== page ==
I’ve wanted to make my own sign(s) for a long time and in March, I finally went with a friend to a little workshop. They put carbon paper under a photocopied design and then traced the design to transfer it onto the wood.
I did the workshop and had fun making the sign, but felt a bit limited by the choices available. However, the workshop did exactly what it should….it inspired me to design my own!
One of the things that I’ve been working on this summer is trying to decorate my front porch. We’ve always had furniture on the porch, but it totally lacked anything even remotely “pretty”. Although I love our porch, I’ve avoided putting much thought or effort into it because I’m always faced with the same issue….the colour of my house! I really don’t like it, but I know that we will not be investing in a paint job until it actually needs to be painted. Despite the limitations of the house colour, our patio cushions desperately needed to be upgraded and I had to somehow make a decision on what colour to get to go with our house. As I scoured websites in search of something that would work, my creative juices got flowing and I found myself completely determined to get my porch looking better. So, today as I write this post, I still have no cushions. We did end up ordering some and are awaiting delivery, but in the mean time I’ve been busy transforming our space.
- Computer/iPad – design your sign
- Printer – print off your design
- painters tape
- prepared board for sign – primed and painted or stained
- ball point pen for etching in your design
- acrylic paint (make sure to use outdoor paint if your sign is going outside)
- very fine tipped brush for outlining and possibly a fatter tip for larger areas (I have my favourite brushes that I use depending on the project I’m doing. This can really be more about personal preference. I don’t like a brush that has too “floppy” of bristles when I am doing intricate work.)
Simple Steps to Making Your Own Sign:
- Design your sign. I did this on the computer…choosing fonts and images that I wanted to include. I then scaled the design size to meet my needs and printed the it off. (FYI Image quality is not super important as you can smooth out any pixels when you trace.)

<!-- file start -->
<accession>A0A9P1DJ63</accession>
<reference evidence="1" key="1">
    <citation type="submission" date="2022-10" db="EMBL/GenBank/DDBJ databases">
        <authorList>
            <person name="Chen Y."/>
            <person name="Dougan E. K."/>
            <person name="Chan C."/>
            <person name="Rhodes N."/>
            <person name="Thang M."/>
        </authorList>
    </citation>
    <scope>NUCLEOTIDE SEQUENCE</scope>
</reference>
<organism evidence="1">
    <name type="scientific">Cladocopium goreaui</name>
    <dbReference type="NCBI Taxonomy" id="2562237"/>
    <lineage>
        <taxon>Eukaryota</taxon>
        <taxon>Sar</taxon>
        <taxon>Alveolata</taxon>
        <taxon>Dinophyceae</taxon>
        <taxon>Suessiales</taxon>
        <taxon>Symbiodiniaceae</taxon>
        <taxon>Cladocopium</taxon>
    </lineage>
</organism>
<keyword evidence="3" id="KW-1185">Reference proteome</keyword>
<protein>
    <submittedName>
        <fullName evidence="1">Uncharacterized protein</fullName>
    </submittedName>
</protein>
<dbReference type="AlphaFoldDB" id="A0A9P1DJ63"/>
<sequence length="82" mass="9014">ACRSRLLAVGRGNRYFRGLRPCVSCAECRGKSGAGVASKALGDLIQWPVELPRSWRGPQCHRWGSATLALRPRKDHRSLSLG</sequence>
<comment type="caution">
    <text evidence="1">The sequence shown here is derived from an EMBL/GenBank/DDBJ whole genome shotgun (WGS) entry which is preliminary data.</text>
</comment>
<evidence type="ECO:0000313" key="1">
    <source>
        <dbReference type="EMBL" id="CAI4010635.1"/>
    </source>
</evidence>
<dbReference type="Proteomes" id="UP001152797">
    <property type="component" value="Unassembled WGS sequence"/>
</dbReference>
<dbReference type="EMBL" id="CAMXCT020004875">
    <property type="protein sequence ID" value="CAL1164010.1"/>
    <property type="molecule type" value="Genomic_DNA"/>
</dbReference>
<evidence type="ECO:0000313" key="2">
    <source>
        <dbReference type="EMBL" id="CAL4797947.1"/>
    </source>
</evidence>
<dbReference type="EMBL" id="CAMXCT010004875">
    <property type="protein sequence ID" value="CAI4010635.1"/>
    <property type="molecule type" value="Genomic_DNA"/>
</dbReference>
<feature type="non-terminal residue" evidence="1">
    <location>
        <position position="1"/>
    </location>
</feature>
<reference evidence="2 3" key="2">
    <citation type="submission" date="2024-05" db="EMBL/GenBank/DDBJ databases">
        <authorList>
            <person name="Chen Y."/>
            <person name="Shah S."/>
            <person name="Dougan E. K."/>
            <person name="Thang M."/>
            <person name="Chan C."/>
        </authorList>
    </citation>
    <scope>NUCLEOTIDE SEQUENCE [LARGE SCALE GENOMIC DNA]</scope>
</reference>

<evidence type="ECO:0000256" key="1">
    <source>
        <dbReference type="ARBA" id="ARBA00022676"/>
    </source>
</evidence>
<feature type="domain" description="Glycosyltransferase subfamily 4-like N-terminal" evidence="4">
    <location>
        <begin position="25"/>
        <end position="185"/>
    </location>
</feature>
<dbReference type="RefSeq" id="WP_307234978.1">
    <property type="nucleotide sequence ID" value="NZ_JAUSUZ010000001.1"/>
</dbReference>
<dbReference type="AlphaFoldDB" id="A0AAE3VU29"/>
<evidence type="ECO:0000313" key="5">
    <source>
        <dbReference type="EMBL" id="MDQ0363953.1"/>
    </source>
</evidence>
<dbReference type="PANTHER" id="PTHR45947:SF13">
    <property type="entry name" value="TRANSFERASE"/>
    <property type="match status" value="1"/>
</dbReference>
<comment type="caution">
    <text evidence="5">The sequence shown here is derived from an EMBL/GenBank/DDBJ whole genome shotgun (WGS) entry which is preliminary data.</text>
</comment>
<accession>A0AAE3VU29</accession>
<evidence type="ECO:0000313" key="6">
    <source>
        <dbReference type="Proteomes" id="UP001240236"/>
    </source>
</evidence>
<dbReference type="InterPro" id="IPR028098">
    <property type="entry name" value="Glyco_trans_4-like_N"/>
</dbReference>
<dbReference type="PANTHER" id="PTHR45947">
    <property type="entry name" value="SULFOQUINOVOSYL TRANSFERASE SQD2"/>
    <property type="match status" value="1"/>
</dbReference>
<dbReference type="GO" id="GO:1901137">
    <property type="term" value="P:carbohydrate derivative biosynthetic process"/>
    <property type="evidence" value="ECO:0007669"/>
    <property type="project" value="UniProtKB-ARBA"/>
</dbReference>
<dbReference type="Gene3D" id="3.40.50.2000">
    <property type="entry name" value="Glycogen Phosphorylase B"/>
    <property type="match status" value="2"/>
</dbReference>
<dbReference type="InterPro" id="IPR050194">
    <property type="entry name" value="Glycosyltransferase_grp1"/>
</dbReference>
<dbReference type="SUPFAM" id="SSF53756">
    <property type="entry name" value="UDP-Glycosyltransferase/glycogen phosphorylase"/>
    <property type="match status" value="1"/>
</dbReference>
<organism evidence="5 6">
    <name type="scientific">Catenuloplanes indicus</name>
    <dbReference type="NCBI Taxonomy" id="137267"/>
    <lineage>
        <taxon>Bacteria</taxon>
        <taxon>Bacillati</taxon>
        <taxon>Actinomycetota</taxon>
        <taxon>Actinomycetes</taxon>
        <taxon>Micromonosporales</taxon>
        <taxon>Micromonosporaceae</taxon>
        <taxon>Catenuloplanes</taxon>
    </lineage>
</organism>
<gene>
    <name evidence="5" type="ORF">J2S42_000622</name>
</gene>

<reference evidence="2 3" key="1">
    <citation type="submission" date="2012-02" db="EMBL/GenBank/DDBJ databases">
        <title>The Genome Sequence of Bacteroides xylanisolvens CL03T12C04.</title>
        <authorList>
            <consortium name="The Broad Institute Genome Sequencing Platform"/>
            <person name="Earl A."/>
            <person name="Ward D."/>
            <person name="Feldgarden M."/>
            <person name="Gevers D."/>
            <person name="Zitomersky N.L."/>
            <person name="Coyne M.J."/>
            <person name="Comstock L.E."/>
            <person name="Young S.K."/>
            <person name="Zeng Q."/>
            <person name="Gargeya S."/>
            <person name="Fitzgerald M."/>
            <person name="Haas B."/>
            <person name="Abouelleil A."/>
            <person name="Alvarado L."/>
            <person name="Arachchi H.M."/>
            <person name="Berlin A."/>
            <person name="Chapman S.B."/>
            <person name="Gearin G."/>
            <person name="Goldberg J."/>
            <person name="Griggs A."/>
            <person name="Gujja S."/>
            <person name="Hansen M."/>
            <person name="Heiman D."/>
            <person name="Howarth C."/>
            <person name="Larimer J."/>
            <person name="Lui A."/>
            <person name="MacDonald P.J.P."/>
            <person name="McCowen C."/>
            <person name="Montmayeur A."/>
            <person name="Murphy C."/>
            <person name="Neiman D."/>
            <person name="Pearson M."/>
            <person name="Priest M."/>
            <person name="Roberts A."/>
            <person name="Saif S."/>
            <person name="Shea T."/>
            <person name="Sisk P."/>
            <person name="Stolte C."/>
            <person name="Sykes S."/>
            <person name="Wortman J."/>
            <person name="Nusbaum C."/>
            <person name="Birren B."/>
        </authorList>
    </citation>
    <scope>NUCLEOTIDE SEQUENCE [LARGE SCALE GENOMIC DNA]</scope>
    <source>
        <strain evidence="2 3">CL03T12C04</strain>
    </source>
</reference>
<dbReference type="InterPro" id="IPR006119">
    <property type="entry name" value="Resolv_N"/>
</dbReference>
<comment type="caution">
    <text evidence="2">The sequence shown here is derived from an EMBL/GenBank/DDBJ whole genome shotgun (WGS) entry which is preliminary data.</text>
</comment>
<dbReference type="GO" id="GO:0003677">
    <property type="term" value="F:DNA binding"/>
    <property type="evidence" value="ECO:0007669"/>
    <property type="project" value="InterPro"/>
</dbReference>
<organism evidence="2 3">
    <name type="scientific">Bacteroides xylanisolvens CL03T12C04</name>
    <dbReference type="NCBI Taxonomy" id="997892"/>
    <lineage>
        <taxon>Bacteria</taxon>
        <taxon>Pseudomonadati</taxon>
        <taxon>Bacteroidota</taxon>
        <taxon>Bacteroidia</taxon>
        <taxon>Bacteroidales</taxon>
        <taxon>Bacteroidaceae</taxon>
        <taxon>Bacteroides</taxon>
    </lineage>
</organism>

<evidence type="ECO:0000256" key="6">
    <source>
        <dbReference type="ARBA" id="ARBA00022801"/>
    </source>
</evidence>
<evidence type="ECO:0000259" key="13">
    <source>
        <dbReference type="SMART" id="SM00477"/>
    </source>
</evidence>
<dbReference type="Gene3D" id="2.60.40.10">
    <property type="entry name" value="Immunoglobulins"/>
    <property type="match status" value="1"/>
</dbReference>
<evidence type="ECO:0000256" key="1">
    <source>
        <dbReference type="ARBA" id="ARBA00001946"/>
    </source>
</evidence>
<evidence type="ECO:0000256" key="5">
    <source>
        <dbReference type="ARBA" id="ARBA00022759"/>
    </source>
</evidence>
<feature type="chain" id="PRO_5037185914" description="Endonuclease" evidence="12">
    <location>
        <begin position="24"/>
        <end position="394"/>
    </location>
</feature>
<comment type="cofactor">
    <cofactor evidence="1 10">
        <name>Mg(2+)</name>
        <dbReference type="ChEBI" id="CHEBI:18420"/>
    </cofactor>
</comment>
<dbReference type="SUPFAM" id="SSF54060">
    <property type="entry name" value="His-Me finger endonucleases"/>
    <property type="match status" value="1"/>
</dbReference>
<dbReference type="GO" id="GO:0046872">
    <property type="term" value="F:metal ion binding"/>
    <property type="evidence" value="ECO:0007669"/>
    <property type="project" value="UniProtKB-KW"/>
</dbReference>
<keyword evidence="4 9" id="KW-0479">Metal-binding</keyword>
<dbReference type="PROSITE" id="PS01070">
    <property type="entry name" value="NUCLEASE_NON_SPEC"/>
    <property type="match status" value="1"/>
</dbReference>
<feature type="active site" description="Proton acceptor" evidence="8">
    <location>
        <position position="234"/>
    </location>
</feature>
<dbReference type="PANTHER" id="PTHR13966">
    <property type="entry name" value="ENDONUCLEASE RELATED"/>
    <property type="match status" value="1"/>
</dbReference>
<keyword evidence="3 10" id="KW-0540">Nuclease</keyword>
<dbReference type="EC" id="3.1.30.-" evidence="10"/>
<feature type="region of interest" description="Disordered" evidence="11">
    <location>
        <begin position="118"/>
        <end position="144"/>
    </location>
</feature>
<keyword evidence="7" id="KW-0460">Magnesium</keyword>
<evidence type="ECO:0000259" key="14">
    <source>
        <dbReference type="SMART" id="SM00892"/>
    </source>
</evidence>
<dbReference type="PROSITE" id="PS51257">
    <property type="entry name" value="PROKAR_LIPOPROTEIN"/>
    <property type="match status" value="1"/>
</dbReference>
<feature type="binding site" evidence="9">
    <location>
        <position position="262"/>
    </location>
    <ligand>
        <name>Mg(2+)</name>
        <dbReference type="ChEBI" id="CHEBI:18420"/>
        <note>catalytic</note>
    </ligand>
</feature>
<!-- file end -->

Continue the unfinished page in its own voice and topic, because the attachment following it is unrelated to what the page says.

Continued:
- Find a board. This step might come first depending on your space. I made my design first and then altered it to the board size. If you have a plan for your sign, you want to make sure you consider your board size for the wall/place you want to put it.
- Prep your board. Depending if it has been previously painted or not, you may need to prime first. Also, if your sign is going outside, you will want to use exterior paint. Give ample time for your paint to dry.
- Layout your images/text on your board and use painters tape to hold in place.
- No need for carbon paper! Instead, I use a ball point pen and trace the outline of all of my letters and images on the paper. You need to press firmly because the goal is to etch or groove the wood to mark the outlines. You will not see ink, but rather a groove.
- Working in a well lighted area, carefully follow your outlines (grooves) and fill in each image/letter with paint. One thing to be mindful of as you paint…I find that I have a preferred direction when I am painting. I am more comfortable when I can position my hand a certain way and when I don’t have a blind spot blocking the direction I am headed. This may sound confusing, but it’s all about steadiness, lighting and comfort level. If/when you figure out what works best for you, strategically paint in a way that allows you to do your best work. You will also want to consider moving from left to right if you are right handed so that you are not going to smudge what you’ve already painted. This isn’t hard, just take a moment to “fake” paint first. See what feels good and take notice of which direction you want to paint in. I noticed some people in the class saying “I wasn’t thinking, I should have started over here.” or “I should have worked in this direction.” My point is just to take a moment to think about it before you dive right in. (Again, if it is going outdoors, use outdoor paint. For my sign, I just used regular exterior house paint for the board and then picked up a few small bottles of exterior craft paint from Michael’s for the lettering and images.)
- Allow to dry and hang or prop up as desired.
Do not be overwhelmed by this project. Seriously, from start to finish, this might have taken me a few hours. The tracing takes the longest and that was probably about 45 minutes. I love the way this sign turned out as it makes our entrance look so much more inviting!